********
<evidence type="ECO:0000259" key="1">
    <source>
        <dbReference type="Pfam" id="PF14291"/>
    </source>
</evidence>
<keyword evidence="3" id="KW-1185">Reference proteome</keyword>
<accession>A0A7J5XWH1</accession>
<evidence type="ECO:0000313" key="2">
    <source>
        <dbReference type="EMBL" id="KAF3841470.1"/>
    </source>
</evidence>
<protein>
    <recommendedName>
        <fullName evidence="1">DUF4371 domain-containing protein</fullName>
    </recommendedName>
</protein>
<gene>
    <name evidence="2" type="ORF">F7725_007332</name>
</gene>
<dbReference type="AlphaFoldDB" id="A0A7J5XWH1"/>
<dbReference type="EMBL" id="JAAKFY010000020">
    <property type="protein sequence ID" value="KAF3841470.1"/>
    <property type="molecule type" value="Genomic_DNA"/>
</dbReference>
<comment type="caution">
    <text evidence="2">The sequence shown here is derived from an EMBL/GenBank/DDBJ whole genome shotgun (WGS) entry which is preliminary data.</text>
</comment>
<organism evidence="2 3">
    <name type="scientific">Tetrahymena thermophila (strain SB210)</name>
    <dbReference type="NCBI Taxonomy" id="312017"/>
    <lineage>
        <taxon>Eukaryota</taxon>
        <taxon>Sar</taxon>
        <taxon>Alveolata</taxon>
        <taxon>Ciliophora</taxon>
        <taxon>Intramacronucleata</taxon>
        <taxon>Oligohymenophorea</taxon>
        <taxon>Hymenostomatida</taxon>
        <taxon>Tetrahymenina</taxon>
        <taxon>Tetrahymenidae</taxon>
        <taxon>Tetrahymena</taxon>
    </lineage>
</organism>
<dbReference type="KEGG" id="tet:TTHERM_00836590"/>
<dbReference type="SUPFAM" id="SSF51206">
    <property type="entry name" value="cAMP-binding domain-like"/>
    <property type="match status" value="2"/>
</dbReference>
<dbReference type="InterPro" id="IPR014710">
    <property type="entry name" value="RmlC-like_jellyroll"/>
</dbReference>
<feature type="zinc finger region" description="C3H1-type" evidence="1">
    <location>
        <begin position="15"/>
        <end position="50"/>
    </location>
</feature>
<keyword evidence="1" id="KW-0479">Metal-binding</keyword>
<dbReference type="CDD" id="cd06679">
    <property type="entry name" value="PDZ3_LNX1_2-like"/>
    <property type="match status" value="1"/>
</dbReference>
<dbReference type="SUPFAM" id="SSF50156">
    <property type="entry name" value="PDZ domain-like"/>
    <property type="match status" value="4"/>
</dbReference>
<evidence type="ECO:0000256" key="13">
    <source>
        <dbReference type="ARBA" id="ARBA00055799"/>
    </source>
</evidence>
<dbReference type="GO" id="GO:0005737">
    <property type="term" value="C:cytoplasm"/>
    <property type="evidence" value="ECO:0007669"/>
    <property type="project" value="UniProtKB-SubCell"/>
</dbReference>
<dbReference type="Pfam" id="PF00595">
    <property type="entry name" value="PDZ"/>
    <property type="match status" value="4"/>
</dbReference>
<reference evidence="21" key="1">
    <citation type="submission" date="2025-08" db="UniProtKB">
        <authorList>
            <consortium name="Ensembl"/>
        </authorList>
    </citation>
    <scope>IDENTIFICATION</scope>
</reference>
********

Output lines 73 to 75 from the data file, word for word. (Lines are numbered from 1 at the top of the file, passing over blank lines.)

<dbReference type="GO" id="GO:0005737">
    <property type="term" value="C:cytoplasm"/>
    <property type="evidence" value="ECO:0007669"/>